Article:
Where she and me got on to rights till them dam works

shut down.

And now, my Gawd, I wish I was doing this bit alone;
That burnin' throat-lump, I bet it hurts 'er most, as she

goes roun'
Just roun' and roun', I dunno where, until the chill night

come,
When we drift back to a room, at least it's got walls and

a roof,
An' a floor that's hard for kids. It's precious easy for

some,



26



Them as has jobs, an' pay, an' food, and not got to pad

the hoof
All days about asking for work. Work! Y'know that

sounds funny
To want just work an' not get it! Why every horse gets

feed an' work !
Yes, easy for them to care for kids an' the wife, with

money
To buy 'em all what's wanted. I tell you I gets fair to

shirk
Seeing them tired sunk eyes in the worn yellow face

of her

Looking up once as I come in to see if there's any hope
Then, hopeless, dropping them always, Gawd, always.

You'd get to hate not to love 'er

In a mad kind o' way, if you couldn't feed_>v?r missus,
I tell you, you would. What d'l care for this talk, an'

the shames
O' newspapers? They call me a "type" an' the belly an'

heart-ache "abysses"
I've read it when I had work. "Submerged in th'

abysses." Just names!
No kind o' talk helps. I dessay 'taint anyone in

particlar's fault.
You can't be angry on an empty belly. / couldn't riot

or assault
All I want is work, an' the decent looks o' my mates,

an' the street faces
Not to slink an' think like a lost cur, among th' unfriendly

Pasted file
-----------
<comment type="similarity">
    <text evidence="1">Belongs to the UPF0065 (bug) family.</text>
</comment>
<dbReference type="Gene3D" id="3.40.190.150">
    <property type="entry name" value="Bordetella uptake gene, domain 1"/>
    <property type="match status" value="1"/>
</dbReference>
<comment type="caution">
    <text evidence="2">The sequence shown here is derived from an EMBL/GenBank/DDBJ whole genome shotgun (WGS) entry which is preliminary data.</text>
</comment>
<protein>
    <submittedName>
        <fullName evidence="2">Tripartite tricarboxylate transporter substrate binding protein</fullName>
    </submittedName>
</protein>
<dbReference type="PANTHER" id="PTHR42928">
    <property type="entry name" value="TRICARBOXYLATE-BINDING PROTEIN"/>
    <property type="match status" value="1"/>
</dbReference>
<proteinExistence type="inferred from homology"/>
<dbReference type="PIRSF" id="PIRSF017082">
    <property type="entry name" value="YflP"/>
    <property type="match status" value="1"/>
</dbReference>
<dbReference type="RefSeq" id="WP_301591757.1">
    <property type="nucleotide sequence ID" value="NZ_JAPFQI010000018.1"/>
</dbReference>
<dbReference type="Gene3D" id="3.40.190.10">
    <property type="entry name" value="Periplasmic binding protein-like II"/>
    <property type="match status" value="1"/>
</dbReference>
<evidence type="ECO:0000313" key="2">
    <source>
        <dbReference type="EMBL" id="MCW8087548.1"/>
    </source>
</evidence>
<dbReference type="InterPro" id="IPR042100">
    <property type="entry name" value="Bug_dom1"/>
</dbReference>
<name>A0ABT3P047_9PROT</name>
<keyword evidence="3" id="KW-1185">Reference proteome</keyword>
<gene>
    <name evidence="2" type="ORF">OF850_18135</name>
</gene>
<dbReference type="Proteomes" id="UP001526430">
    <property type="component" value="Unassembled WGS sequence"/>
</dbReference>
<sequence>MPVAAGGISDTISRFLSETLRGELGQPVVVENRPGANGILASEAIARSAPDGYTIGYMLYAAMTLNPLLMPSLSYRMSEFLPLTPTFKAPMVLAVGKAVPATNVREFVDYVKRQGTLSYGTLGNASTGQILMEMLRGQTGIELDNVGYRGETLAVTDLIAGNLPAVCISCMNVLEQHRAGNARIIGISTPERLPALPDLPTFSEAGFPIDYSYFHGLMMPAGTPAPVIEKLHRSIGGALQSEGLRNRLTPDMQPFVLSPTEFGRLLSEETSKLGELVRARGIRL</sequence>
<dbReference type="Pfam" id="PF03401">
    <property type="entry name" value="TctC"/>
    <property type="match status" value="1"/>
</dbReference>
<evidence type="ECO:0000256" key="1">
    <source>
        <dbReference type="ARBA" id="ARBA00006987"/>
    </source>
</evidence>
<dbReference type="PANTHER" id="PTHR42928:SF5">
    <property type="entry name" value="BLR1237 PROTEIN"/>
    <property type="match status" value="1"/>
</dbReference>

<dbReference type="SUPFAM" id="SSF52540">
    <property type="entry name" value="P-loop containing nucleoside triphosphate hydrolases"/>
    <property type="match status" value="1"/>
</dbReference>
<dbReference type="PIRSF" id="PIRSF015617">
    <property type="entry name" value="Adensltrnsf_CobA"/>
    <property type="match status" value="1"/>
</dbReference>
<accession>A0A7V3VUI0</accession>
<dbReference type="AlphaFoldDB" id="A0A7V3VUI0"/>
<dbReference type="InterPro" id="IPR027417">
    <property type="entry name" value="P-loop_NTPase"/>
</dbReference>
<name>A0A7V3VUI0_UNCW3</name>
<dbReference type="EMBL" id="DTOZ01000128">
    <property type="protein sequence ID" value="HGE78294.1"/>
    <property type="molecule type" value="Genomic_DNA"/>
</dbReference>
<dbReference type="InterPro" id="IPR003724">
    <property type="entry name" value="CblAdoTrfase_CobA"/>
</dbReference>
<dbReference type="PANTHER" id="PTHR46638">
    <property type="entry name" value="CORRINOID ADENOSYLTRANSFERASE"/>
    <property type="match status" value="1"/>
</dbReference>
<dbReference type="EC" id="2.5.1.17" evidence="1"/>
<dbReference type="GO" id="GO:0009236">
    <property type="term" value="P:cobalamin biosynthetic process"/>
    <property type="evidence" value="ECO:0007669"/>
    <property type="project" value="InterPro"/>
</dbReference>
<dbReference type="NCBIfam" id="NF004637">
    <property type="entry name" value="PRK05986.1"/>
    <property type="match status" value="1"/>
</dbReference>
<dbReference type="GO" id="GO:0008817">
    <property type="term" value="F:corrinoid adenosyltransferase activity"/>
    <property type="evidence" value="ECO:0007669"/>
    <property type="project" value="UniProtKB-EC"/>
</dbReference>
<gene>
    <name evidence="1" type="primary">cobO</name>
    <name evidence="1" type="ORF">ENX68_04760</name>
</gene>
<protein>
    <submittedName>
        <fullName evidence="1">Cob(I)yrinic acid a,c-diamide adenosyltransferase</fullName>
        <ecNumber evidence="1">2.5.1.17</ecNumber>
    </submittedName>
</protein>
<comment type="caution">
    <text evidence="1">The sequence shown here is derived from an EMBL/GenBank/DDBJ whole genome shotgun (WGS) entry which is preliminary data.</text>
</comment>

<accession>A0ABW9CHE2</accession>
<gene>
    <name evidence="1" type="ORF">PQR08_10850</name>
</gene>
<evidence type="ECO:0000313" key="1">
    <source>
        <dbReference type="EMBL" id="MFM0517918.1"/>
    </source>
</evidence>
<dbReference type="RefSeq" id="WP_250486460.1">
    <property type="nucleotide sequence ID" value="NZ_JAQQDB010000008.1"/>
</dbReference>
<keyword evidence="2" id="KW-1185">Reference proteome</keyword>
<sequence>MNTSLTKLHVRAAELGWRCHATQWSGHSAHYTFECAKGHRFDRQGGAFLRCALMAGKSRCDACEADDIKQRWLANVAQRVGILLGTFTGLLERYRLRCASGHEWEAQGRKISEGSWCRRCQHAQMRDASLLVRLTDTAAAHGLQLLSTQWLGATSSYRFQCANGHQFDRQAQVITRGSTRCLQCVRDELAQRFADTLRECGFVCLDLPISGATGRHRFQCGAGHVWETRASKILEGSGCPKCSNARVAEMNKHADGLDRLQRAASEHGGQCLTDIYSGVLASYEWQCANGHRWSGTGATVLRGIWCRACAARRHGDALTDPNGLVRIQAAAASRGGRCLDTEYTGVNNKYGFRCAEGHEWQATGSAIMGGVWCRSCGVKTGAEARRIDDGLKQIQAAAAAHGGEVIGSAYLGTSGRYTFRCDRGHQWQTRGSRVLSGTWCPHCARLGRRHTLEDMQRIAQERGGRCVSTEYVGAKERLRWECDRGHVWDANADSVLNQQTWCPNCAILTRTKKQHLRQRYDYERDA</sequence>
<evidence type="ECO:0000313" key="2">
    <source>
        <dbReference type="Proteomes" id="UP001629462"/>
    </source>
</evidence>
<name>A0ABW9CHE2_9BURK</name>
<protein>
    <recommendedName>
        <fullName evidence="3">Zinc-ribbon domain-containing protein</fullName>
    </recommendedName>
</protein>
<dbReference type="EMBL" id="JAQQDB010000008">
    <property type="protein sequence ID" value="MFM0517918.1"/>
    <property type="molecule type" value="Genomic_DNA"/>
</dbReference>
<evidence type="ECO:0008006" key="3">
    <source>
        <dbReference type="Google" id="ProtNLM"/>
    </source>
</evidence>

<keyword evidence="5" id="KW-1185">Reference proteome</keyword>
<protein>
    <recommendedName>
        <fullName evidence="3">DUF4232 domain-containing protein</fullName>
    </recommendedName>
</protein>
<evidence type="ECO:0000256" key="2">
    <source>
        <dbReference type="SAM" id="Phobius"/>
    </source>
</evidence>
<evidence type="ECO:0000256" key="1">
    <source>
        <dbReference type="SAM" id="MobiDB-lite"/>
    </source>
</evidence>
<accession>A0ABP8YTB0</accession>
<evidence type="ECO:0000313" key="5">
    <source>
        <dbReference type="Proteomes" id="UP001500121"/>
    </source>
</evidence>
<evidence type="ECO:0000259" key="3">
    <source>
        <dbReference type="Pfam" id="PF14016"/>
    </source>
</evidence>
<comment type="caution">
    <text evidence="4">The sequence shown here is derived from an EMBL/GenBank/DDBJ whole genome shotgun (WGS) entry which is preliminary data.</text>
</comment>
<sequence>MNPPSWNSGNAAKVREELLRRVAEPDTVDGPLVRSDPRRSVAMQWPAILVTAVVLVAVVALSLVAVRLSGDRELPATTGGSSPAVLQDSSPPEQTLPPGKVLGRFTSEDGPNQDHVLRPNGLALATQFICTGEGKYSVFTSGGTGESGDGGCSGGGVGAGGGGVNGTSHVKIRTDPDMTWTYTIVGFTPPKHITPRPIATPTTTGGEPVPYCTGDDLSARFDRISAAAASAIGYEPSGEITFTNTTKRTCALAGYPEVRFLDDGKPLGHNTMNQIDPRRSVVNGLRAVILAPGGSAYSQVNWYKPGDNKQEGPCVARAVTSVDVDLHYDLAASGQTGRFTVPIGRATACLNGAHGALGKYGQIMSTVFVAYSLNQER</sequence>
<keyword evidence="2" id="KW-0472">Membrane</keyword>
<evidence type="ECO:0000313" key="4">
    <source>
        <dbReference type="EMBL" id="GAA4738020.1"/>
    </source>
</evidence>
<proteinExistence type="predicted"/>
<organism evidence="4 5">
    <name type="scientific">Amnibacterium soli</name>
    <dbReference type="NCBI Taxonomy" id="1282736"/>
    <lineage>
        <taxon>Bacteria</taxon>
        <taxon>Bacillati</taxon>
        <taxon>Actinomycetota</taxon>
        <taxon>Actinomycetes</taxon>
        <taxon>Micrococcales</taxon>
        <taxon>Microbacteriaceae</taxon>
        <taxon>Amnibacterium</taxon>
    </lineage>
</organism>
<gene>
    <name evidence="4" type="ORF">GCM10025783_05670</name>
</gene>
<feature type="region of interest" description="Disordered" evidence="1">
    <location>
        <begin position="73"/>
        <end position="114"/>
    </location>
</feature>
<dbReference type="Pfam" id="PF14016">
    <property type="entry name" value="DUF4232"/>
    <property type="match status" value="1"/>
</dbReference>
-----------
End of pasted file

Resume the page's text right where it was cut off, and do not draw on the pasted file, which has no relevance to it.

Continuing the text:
throngs
Like a black man among white owners, like I do, like

me as the case is.
It "oughtn't to be allowed," you've heard that about

scores o' wrongs
But I tell you this is the worst "oughtn't to be," that a

man, English, and white,
With his wife, poor ol' lass, an' the little silly kids, should

sink
To go crawling an' begging for work, which is a man's

world-birthright.
Work ! Just work an' the pay. Not "A Shilling an' don't

spend it on drink!"



Before anything else is done, you, with homes and your

little well-fed kids
Ought to, dear Gawd, you ought to, put your heads

together an' think
How to get, find, or make, work for us. The likes o' me

never in clink,
Me, a foreman once among workers. You can't drive

me to the stink
O' charity's contract clothes, an' the workhouse

unmanliness. Think.
Think for the sake of your own little lots, for any, for

God's sake think.



Hfricoast.



Oh, a merry land o' exiled men is Africa the Western!

Slain the ! Sant<$ ! Prosi t !